MUMBAI, India – As Indian Cardinal Oswald Gracias marks his 50th priestly anniversary, colleagues note that he is “gifted with intelligence, leadership qualities and altruistic nature.”

Gracias, the archbishop of Bombay and president of the Catholic Bishops’ Conference of India, was ordained to the priesthood on Dec. 20, 1970, in the archdiocese he now heads.

The 75-year-old prelate has also served as the president of the Federation of Asian Bishops’ Conferences and is currently a member of Pope Francis’s Council of Cardinal Advisors.

“He handles situations with certain self-confidence, that because he knows the functioning of the Church, he is gifted with forging friendly relations with everyone and he has the wisdom to move in the direction that resolves the conflicts,” said Archbishop Felix Machado of Vasai, which is in the Bombay ecclesiastical province.

“The cardinal is gifted with extraordinary memory and that is a great asset to his leadership. When he conducts the meetings and topics emerge, he speaks within the context, knowing full well the background, the nature of the problem and also the appropriate solution in his mind. That is truly an impressive factor,” Machado told Crux.

“Cardinal Ossie desires reconciliation and if that is not immediately possible, he wants to keep the doors open and never to shut the doors. That is a great gift because we are disciples of Christ and we must never lose hope,” the archbishop continued. “The leadership of the cardinal is most timely. We certainly need a leader like Cardinal Oswald who works untiringly, encourages everyone and walks to the end of the path.”

Gracias was born in Bombay – now Mumbai – although his ancestry stems from Goa, the former Portuguese colony which is considered the birthplace of Latin Rite Catholicism in India.

He was made an auxiliary bishop of Bombay in 1997, before becoming Archbishop of Agra in 2000. Six years later, Pope Benedict XVI sent him back home to lead the Bombay archdiocese, and made him a cardinal in the next year.

“Cardinal Gracias is providing leadership to Asian and national level organizations,” said Father Frederick D’Souza, the former executive director of Caritas India.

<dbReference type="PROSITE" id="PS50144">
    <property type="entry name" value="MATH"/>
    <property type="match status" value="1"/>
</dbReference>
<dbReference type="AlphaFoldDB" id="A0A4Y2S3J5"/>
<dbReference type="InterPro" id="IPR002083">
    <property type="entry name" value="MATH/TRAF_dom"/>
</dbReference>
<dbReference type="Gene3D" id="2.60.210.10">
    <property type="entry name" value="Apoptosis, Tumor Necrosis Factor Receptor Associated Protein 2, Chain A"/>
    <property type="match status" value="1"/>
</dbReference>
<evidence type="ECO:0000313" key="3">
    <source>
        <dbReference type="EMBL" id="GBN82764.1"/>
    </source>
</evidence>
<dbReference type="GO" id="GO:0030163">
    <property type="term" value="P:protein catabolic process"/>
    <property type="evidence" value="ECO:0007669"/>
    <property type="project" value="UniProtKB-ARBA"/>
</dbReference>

“As a leader he advices, guides, and animates people all the time. He has contributed to the Church in India for faith formation, social communication, social apostolate for development, medical and health initiatives, and interreligious amity and peace. The coordination, between different church organizations, commissions, and offices greatly improved under his leadership. Many new organizations and initiatives emerged under the aegis of the cardinal’s leadership and tenure making the church vibrant and youthful,” he told Crux.

“Jesus said what comes out of a man defiles a man and not what goes in. The cardinal’s unique way of encouraging people, making the person in front of him more important than oneself has made it possible to achieve all these,” D’Souza continued.

“The people who approach him disregard who they are always come away positive, hopeful, encouraged, and committed. The level of interactions is so amazing that one feels not judged but rather challenged to go beyond in the direction of the common goal. There are some people who only inform others and not transform. A true leader like Cardinal Gracias transform others all the time as a true commitment to empower and capacitate others,” the priest added.

Machado said Gracias has helped “bridge the widening gap” between different sectors of the Church.

This includes in his leadership role at the bishops’ conference, where he has worked to bring India’s three main ritual churches – the Latin, Sryo-Malabar, and Syro-Malankara rites – into closer communion, to better communication between the diocesan clergy and religious orders, to heal the divide between India’s different regions, as well as between liberals and conservatives.

“Cardinal Oswald is always the man who strikes the balance without losing the essence of the matter at hand,” Machado told Crux.

“Being on the Holy Father’s [Council of Cardinals], he brings firsthand knowledge of the structure of the Church, moves things faster, informs the bishops in India with reliable information. These things are very helpful for the Church to move forward,” the archbishop said.

“In small and big matters, the cardinal’s intervention has been most appropriate because of his memory of facts, knowledge of canon law, passion for seeing things globally and zeal to arrive at wiser judgement which holds the people together,” he added.

D’Souza credited Gracias’s sense of humor as part of what makes him an “effective and efficient” leader.

“The ability to laugh and make others laugh goes in long way to convince others. We need leaders with genuine sense of fun and laughter to promote peace and development,” the priest said.

“The problem with the present-day leaders is that they lack sense of wonder, sense of humor, and fun. The cardinal as a leader and as president of the many organizations in India and abroad leads by example as to how to generate energy, unity, and positive vibes among people. A true leader who inspires people by constantly sharing a long-term vision through life as an example to others to emulate,” D’Souza told Crux.